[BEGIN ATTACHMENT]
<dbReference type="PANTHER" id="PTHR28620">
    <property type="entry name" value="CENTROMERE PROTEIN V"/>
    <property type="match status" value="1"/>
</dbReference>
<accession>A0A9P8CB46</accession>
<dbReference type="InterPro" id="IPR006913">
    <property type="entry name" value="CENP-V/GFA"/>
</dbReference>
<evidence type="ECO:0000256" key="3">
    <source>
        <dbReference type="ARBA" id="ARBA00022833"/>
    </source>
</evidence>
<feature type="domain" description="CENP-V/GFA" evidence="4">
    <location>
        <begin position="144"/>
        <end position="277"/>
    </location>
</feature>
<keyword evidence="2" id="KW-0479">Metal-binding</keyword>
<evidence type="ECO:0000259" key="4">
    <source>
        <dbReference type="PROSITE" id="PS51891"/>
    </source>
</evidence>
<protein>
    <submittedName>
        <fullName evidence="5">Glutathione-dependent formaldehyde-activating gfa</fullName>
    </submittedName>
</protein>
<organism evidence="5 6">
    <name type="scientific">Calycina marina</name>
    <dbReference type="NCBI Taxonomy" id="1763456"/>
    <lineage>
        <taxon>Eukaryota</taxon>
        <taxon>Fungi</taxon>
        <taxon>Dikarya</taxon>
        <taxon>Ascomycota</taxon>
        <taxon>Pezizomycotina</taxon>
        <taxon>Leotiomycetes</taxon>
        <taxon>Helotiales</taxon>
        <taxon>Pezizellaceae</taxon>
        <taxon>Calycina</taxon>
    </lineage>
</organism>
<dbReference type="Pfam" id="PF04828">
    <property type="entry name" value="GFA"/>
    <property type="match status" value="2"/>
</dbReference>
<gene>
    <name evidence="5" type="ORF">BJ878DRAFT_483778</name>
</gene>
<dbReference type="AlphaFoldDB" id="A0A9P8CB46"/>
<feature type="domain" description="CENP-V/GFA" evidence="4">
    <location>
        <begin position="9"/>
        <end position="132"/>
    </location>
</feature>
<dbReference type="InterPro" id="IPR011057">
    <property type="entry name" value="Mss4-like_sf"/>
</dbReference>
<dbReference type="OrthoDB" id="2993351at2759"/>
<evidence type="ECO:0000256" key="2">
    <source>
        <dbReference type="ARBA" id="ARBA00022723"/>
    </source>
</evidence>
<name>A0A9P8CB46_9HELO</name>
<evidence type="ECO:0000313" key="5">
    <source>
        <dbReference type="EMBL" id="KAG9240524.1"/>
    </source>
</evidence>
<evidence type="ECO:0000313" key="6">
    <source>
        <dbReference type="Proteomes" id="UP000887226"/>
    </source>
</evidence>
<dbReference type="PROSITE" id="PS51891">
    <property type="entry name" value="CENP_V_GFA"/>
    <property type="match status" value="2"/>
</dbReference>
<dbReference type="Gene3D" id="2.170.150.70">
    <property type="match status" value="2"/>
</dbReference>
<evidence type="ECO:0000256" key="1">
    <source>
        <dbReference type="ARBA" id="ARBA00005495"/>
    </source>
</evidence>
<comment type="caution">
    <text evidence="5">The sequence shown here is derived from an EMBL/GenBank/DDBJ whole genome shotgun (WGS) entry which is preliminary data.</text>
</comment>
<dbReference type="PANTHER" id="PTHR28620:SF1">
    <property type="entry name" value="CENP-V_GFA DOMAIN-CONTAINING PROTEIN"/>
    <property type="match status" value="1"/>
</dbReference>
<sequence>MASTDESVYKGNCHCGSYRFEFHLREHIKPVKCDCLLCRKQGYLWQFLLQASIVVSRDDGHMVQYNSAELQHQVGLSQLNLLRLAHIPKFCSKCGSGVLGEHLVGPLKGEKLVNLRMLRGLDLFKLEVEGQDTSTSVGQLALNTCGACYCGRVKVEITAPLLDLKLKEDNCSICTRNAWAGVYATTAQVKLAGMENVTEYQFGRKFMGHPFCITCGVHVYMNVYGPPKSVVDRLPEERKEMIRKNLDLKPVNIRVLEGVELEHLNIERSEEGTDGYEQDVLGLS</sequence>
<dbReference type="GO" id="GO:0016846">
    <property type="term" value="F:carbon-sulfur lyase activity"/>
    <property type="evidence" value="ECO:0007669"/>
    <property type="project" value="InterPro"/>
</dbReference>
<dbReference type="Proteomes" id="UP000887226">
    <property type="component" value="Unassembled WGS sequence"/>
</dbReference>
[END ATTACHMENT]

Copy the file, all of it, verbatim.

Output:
<dbReference type="PANTHER" id="PTHR28620">
    <property type="entry name" value="CENTROMERE PROTEIN V"/>
    <property type="match status" value="1"/>
</dbReference>
<accession>A0A9P8CB46</accession>
<dbReference type="InterPro" id="IPR006913">
    <property type="entry name" value="CENP-V/GFA"/>
</dbReference>
<evidence type="ECO:0000256" key="3">
    <source>
        <dbReference type="ARBA" id="ARBA00022833"/>
    </source>
</evidence>
<feature type="domain" description="CENP-V/GFA" evidence="4">
    <location>
        <begin position="144"/>
        <end position="277"/>
    </location>
</feature>
<keyword evidence="2" id="KW-0479">Metal-binding</keyword>
<evidence type="ECO:0000259" key="4">
    <source>
        <dbReference type="PROSITE" id="PS51891"/>
    </source>
</evidence>
<protein>
    <submittedName>
        <fullName evidence="5">Glutathione-dependent formaldehyde-activating gfa</fullName>
    </submittedName>
</protein>
<organism evidence="5 6">
    <name type="scientific">Calycina marina</name>
    <dbReference type="NCBI Taxonomy" id="1763456"/>
    <lineage>
        <taxon>Eukaryota</taxon>
        <taxon>Fungi</taxon>
        <taxon>Dikarya</taxon>
        <taxon>Ascomycota</taxon>
        <taxon>Pezizomycotina</taxon>
        <taxon>Leotiomycetes</taxon>
        <taxon>Helotiales</taxon>
        <taxon>Pezizellaceae</taxon>
        <taxon>Calycina</taxon>
    </lineage>
</organism>
<dbReference type="Pfam" id="PF04828">
    <property type="entry name" value="GFA"/>
    <property type="match status" value="2"/>
</dbReference>
<gene>
    <name evidence="5" type="ORF">BJ878DRAFT_483778</name>
</gene>
<dbReference type="AlphaFoldDB" id="A0A9P8CB46"/>
<feature type="domain" description="CENP-V/GFA" evidence="4">
    <location>
        <begin position="9"/>
        <end position="132"/>
    </location>
</feature>
<dbReference type="InterPro" id="IPR011057">
    <property type="entry name" value="Mss4-like_sf"/>
</dbReference>
<dbReference type="OrthoDB" id="2993351at2759"/>
<evidence type="ECO:0000256" key="2">
    <source>
        <dbReference type="ARBA" id="ARBA00022723"/>
    </source>
</evidence>
<name>A0A9P8CB46_9HELO</name>
<evidence type="ECO:0000313" key="5">
    <source>
        <dbReference type="EMBL" id="KAG9240524.1"/>
    </source>
</evidence>
<evidence type="ECO:0000313" key="6">
    <source>
        <dbReference type="Proteomes" id="UP000887226"/>
    </source>
</evidence>
<dbReference type="PROSITE" id="PS51891">
    <property type="entry name" value="CENP_V_GFA"/>
    <property type="match status" value="2"/>
</dbReference>
<dbReference type="Gene3D" id="2.170.150.70">
    <property type="match status" value="2"/>
</dbReference>
<evidence type="ECO:0000256" key="1">
    <source>
        <dbReference type="ARBA" id="ARBA00005495"/>
    </source>
</evidence>
<comment type="caution">
    <text evidence="5">The sequence shown here is derived from an EMBL/GenBank/DDBJ whole genome shotgun (WGS) entry which is preliminary data.</text>
</comment>
<dbReference type="PANTHER" id="PTHR28620:SF1">
    <property type="entry name" value="CENP-V_GFA DOMAIN-CONTAINING PROTEIN"/>
    <property type="match status" value="1"/>
</dbReference>
<sequence>MASTDESVYKGNCHCGSYRFEFHLREHIKPVKCDCLLCRKQGYLWQFLLQASIVVSRDDGHMVQYNSAELQHQVGLSQLNLLRLAHIPKFCSKCGSGVLGEHLVGPLKGEKLVNLRMLRGLDLFKLEVEGQDTSTSVGQLALNTCGACYCGRVKVEITAPLLDLKLKEDNCSICTRNAWAGVYATTAQVKLAGMENVTEYQFGRKFMGHPFCITCGVHVYMNVYGPPKSVVDRLPEERKEMIRKNLDLKPVNIRVLEGVELEHLNIERSEEGTDGYEQDVLGLS</sequence>
<dbReference type="GO" id="GO:0016846">
    <property type="term" value="F:carbon-sulfur lyase activity"/>
    <property type="evidence" value="ECO:0007669"/>
    <property type="project" value="InterPro"/>
</dbReference>
<dbReference type="Proteomes" id="UP000887226">
    <property type="component" value="Unassembled WGS sequence"/>
</dbReference>